The Small Android Phone Team Led by The Founder of Pebble Wants to Keep the Dream Alive.

The Small Android Phone Team Led by The Founder of Pebble Wants to Keep the Dream Alive.

Even though people all over the internet complain about it almost all the time, small smartphones are hard to come by these days. Apple’s mini-iPhone series seems to be over after just two devices, and the last few Android makers who bothered to make smaller devices are now making devices with bigger displays. Still, you’re not the only one who wants a smartphone that fits in their pocket. Some of the people who worked on Pebble want to sell their own gadget to a small group of people later this year.

Ben Bryant, a former Pebble worker, talked to The Verge about the work his team is doing with Pebble founder Eric Migicovsky. Their team has been using Discord to get feedback and design ideas for a future project. This project could be the small smartphone that many of us have been asking for for years.

If this sounds like something you’ve heard before, it’s because Migicovsky has talked about this dream more than once. Last year, he started a petition asking someone to make the small smartphone a reality. In other words, he was asking for an Android device that looked like an iPhone Mini. Based on what he wrote, 38,000 people signed the petition. He wrote about a device with a screen smaller than 6 inches, great cameras, and a stock Android build.

So far, the team, which calls itself Small Android Phone, seems to be sticking to these three goals. You can see some of the design work being done in this unlisted AMA video on the team’s official YouTube page. It shows how they are trying to make a device with a noticeable camera bump, including some modular ideas that have been scrapped.

Pebble founder's Small Android Phone team wants to keep the dream alive

The people who made the device seem to know that a good camera today needs both good hardware and software. However, we don’t know much about it yet, other than the fact that it might have a 50MP main sensor.

In fact, a lot of this phone is still in the planning stage as the team tries to figure out what will be best for the people who will use it. The SoC, for example, will be either last year’s Snapdragon 8+ Gen 1 or a mid-range Qualcomm chip that hasn’t been released yet. To be honest, I’m surprised it’s not the Snapdragon 7+ Gen 2 that was announced last week.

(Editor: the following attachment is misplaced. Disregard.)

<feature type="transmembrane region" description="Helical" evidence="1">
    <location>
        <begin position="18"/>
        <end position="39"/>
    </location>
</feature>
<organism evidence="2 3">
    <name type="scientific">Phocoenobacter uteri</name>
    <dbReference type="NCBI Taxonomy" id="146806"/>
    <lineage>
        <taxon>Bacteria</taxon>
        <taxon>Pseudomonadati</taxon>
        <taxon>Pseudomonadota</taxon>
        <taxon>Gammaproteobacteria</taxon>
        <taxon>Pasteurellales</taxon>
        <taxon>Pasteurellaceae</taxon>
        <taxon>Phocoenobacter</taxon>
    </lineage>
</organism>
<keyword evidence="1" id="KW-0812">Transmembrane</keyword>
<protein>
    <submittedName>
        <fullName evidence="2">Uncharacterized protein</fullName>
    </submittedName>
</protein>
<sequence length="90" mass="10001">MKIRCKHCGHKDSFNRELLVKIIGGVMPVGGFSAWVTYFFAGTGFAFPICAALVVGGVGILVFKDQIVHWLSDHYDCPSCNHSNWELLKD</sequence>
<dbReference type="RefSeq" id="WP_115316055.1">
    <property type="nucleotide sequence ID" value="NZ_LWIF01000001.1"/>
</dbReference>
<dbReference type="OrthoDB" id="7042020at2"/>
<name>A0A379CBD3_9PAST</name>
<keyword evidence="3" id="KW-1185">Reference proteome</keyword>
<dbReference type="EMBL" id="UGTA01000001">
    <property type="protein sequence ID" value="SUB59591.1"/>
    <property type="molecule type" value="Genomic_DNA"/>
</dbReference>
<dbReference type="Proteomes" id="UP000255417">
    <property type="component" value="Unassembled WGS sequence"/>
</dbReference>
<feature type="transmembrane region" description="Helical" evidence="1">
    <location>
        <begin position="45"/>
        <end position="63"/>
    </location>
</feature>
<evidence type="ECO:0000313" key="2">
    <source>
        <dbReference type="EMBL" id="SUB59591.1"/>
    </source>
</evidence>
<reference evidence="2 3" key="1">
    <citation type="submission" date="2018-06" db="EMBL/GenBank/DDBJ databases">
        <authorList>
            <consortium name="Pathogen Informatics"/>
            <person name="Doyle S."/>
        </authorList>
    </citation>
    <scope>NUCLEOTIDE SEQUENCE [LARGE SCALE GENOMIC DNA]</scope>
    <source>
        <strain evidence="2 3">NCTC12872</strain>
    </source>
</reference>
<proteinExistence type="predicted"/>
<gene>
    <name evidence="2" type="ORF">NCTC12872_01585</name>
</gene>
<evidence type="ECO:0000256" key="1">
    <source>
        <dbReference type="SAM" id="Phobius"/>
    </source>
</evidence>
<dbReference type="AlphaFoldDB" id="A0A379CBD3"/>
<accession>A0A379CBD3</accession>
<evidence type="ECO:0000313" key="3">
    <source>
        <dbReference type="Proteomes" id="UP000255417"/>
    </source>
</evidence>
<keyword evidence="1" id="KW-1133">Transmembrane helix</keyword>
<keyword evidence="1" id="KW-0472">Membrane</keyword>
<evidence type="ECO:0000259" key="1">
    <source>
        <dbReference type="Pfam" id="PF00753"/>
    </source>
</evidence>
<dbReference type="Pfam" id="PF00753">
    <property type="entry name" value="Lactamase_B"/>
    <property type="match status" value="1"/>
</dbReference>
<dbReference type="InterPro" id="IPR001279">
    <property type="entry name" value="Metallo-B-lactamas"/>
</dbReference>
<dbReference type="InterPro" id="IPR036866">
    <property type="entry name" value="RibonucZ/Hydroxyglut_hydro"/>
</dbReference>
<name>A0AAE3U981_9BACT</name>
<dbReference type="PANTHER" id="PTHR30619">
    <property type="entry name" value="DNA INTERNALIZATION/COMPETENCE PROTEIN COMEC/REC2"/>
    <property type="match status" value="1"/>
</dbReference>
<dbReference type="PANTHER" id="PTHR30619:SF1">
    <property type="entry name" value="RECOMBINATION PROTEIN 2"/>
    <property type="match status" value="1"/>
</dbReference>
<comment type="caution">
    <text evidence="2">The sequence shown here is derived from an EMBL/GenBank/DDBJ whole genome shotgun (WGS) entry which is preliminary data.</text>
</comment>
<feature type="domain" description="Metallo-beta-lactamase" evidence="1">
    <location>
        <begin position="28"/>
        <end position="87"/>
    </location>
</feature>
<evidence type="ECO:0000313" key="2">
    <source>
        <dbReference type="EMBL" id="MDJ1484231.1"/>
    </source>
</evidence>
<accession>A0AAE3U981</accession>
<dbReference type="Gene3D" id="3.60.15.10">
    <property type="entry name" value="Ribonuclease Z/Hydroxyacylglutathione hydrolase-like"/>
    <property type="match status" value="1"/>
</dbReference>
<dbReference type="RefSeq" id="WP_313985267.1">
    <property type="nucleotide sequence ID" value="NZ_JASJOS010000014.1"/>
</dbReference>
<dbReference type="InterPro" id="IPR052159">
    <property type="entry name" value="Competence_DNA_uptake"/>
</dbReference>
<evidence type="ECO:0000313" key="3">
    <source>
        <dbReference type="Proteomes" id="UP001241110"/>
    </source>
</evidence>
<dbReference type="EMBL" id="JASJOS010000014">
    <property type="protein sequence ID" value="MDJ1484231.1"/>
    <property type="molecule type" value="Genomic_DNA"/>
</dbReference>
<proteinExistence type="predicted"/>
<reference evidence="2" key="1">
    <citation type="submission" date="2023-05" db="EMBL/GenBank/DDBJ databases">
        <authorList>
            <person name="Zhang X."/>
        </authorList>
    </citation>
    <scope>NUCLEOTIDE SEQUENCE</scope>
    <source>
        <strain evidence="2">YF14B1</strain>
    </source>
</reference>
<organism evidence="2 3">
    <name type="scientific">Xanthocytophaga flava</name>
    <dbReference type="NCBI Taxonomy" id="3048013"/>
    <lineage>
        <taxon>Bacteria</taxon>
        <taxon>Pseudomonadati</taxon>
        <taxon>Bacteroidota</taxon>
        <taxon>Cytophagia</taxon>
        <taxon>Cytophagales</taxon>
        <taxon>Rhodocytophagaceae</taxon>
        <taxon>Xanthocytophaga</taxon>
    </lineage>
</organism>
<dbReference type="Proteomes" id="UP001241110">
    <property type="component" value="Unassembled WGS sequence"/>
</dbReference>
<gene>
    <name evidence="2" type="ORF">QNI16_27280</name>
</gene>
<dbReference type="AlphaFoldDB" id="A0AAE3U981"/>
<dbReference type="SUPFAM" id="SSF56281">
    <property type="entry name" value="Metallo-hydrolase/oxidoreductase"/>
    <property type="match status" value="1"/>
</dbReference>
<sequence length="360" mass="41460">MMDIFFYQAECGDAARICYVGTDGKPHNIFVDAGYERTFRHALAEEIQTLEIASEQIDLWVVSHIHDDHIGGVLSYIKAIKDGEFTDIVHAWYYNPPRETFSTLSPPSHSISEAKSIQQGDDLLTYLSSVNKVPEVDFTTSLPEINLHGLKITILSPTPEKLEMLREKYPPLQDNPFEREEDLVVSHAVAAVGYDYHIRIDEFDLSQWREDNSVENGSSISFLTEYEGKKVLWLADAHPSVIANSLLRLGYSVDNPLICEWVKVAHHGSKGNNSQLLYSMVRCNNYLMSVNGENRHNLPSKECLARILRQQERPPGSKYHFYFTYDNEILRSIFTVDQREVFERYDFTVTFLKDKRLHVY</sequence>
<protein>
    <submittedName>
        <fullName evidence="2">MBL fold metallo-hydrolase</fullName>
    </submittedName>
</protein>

Even though it’s old, the Snapdragon 8+ Gen 1 is still a great chipset that powers phones like the Galaxy Z Fold 4 and should last for many more years. They have also been working hard to come up with a name. Unit, Standard Issue, and Pebble were among the first names that came to mind.

Not everything is going Milhouse’s way, though. The group—you’ll notice I didn’t say “company,” because they aren’t one yet—is having trouble finding a smaller display. One manufacturer has stopped making screens smaller than 6 inches, and another could only give them a 5.4-inch panel with a notch, just like the iPhone 13 Mini. The team is also only hoping to deliver two Android OS updates, which is a long way from what larger OEMs do these days.

Lastly, there’s the cost. The team thinks it will cost $850 at launch because it is a niche phone that will be funded, at least in part, through crowdfunding. Remember that Migicovsky’s petition only brought together 38,000 people who wanted a small Android device, so if the goal isn’t met, the phone could cost even more.

On the other hand, there’s a big difference between a petition and a preorder, and it’s easy to imagine that the people behind Pebble’s crowdfunded campaign would do better than expected, which would, of course, lower costs for everyone.

Still, since the goal is to raise $40 to $50 million to build and ship a small Android phone, it’s clear that this project has a long way to go. I, for one, would love to have a high-end device that fits in my pocket, but it’s easy to imagine that something could go wrong at any of the steps needed to make a final product.

Don’t forget that this team isn’t even a real company yet, so it will be a while before your smartphone shows up on your doorstep. Still, if you’re one of the dozens of us who are still shouting into the void for a smaller flagship smartphone, keep an eye out for this project’s next steps. If today’s event showed anything, it’s that this dream is very serious.

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